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jakeem

The Essentials: The Brad Bird Era begins May 2

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but with BRAD BIRD of people with all the others  others there?

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Tomorrow night at 8pE we're live-tweeting one of the great silent films created by one of the great silent film-makers, Buster Keaton. Join us then for THE GENERAL (1927). Tune in to find out what happens next... #TCMParty ^JW
 
Film-For-Fancy | Funny pictures, Programmer humor
7:55 PM · May 15, 2020·TweetDeck

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TCM
 
Join TCM host @BenMank77 and director @BradBirdA113 on Instagram Live today at 7:30pm ET as they take a closer look at GUNGA DIN (‘39) and the film’s depiction of colonial India before the #TCMEssentials presentation tonight at 8pm ET.
 
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4:09 PM · Jun 13, 2020·Sprinklr

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On 6/13/2020 at 12:40 AM, jakeem said:

 

One of my top ten films and I watched it again last night, I had it hooked up to a good sound system so I could get the full effect of Alfred Newman's score. 

I agree about this being a "screwball" adventure. Cary Grant was getting a reputation at this time for being a screwball comedian in films like Topper, The Awful Truth and Bringing Up Baby. He has some of his funniest moments in this film such as the one with Annie the elephant on that rickety bridge and his reaction to the gold temple. 

I recall seeing this film at revival theater years ago and when it started there was some people snickering at serious beginning, but when the comedy bits started they were frustrated that it was now  intentionally funny so they could not ridicule it.  

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7 hours ago, Det Jim McLeod said:

One of my top ten films and I watched it again last night, I had it hooked up to a good sound system so I could get the full effect of Alfred Newman's score. 

I agree about this being a "screwball" adventure. Cary Grant was getting a reputation at this time for being a screwball comedian in films like Topper, The Awful Truth and Bringing Up Baby. He has some of his funniest moments in this film such as the one with Annie the elephant on that rickety bridge and his reaction to the gold temple.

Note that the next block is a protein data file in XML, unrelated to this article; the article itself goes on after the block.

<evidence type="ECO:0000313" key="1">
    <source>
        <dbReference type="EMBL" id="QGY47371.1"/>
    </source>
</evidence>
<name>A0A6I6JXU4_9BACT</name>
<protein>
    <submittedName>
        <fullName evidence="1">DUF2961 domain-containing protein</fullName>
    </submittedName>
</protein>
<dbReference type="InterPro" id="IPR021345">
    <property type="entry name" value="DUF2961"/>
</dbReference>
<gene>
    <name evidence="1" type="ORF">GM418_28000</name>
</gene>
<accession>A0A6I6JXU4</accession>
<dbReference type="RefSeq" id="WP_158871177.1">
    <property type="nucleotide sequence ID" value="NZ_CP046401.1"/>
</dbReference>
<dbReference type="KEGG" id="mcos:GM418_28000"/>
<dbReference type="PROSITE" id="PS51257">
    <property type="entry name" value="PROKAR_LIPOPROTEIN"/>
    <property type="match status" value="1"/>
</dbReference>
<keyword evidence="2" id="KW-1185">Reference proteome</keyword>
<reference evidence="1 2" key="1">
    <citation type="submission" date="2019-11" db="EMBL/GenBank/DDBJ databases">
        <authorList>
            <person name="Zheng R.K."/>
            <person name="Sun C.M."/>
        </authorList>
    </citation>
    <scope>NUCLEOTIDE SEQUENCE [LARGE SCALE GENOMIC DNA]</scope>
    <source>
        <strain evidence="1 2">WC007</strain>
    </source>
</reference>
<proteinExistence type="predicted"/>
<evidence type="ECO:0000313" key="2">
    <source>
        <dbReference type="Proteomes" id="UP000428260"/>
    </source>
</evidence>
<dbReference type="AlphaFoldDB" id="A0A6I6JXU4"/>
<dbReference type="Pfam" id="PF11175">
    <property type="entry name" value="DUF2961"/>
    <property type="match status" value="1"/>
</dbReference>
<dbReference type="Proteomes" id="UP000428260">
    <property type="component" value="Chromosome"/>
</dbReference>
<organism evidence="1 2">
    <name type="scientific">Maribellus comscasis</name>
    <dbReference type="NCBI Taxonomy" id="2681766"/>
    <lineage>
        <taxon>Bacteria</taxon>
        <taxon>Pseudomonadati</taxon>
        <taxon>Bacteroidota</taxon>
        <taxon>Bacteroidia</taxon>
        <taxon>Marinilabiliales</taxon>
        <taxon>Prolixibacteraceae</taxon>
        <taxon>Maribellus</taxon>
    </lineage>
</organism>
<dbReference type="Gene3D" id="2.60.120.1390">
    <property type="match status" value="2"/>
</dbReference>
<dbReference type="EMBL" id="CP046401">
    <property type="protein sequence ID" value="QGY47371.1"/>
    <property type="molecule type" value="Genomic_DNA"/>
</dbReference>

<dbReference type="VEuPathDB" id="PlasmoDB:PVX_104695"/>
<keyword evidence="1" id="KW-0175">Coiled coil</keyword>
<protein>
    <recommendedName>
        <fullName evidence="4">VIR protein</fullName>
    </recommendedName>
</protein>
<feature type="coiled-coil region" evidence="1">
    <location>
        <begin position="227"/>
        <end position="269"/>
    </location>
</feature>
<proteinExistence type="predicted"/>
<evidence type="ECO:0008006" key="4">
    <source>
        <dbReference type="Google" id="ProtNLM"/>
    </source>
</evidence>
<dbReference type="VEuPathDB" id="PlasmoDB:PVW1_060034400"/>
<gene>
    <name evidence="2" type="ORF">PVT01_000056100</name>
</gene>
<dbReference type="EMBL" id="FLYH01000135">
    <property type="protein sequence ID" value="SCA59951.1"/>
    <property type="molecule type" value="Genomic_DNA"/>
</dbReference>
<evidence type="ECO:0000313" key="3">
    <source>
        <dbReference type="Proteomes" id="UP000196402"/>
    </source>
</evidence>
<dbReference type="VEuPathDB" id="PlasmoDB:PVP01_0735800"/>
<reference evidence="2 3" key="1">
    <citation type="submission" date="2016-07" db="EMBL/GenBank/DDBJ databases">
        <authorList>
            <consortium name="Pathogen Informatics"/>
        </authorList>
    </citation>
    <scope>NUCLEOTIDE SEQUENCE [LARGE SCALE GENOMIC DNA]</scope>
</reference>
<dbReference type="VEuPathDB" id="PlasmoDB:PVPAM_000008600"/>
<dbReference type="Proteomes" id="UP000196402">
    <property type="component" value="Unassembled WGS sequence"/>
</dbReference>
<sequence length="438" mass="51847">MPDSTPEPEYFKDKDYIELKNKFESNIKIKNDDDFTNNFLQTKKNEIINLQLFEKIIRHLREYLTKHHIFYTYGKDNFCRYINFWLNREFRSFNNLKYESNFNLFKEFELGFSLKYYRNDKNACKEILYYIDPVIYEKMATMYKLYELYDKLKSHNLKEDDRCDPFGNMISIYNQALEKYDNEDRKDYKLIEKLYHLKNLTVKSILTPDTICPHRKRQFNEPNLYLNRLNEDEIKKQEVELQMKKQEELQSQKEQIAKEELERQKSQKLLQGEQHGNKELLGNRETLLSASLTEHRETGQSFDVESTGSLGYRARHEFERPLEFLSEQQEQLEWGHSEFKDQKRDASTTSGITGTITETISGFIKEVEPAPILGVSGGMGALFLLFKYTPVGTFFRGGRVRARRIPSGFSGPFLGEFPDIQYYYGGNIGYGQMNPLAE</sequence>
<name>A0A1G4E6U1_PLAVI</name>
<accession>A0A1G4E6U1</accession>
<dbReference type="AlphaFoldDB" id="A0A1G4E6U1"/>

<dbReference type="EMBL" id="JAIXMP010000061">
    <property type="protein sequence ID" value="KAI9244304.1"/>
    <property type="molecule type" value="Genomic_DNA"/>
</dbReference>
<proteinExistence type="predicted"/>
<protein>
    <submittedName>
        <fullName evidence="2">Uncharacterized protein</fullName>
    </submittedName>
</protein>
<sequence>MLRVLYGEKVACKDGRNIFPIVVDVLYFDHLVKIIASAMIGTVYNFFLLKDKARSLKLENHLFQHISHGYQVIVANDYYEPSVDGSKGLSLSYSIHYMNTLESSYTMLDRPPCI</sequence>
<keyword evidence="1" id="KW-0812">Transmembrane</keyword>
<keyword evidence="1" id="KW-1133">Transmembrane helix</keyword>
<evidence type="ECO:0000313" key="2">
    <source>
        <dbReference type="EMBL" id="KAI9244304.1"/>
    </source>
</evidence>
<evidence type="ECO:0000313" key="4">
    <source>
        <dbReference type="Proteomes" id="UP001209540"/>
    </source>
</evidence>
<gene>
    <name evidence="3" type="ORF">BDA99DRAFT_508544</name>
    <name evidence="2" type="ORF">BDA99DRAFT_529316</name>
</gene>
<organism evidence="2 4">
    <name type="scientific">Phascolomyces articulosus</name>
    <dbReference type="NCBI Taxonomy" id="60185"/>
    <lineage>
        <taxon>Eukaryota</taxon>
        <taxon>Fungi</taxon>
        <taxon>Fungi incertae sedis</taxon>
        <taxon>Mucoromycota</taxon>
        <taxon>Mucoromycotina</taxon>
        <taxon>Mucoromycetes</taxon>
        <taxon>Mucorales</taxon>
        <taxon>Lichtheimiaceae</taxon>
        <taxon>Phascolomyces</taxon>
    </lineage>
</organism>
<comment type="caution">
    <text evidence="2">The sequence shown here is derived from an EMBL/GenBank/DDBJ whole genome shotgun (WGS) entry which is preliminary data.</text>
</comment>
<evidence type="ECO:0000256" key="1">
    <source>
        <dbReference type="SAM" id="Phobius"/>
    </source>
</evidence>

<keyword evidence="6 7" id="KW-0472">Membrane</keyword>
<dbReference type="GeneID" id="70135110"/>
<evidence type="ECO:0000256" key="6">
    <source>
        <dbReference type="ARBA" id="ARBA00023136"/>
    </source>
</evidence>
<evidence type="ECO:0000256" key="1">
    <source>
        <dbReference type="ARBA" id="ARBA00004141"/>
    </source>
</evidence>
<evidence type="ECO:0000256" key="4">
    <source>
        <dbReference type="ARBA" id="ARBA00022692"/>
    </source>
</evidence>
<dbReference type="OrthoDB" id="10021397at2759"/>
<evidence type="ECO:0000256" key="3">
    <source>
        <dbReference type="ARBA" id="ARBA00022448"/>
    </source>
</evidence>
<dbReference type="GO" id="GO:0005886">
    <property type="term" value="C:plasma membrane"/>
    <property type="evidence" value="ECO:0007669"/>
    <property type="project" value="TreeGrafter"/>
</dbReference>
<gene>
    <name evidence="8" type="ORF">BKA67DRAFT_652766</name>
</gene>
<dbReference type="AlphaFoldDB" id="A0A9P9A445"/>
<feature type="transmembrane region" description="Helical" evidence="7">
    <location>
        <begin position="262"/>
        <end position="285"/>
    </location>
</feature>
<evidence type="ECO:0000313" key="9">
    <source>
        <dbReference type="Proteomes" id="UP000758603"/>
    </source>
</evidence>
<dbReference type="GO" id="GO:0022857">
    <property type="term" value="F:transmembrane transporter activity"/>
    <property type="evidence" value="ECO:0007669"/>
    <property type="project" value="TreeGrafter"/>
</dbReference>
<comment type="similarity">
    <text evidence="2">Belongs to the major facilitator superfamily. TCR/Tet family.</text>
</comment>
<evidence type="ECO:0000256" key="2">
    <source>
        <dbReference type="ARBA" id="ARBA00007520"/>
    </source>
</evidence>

I recall seeing this film at revival theater years ago and when it started there was some people snickering at serious beginning, but when the comedy bits started they were frustrated that it was now  intentionally funny so they could not ridicule it.  

It must have been impressive to watch the climactic scenes while your sound system blasted the British regiment's rendition of "Bonnie Charlie (Will ye no' come back again?)"

 

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1 hour ago, jakeem said:

It must have been impressive to watch the climactic scenes while your sound system blasted the British regiment's rendition of "Bonnie Charlie (Will ye no come back again?)"

Yes it did, thanks I never knew the title of the song.

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2 hours ago, jakeem said:

It must have been impressive to watch the climactic scenes while your sound system blasted the British regiment's rendition of "Bonnie Charlie (Will ye no come back again?)"

 

Okay jakeem! Now why on earth would you want to make me start tearing up all over again and like I always do whenever I watch Jaffe doin' his hero thing here, HUH?!

;)

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1 hour ago, Dargo said:

Okay jakeem! Now why on earth would you want to make me start tearing up all over again and like I always do whenever I watch Jaffe doin' his hero thing here, HUH?!

;)

Well, Dargo, I guess Jaffe always had an emotional pull on us. I still get misty eyed whenever Dr. Zorba explains it all at the beginning of "Ben Casey" episodes.

 

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#KimHunter and #DavidNiven in #AMatterofLifeandDeath (on @tcm @ 8pm ET). An extraordinary Powell/Pressburger film in Technicolor (on earth) and monochrome (in heaven). As a film scholar said, "Many movies believe in love at first sight, this one in love before seeing." Thoughts?
 
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11:23 AM · Jun 20, 2020·Twitter Web App

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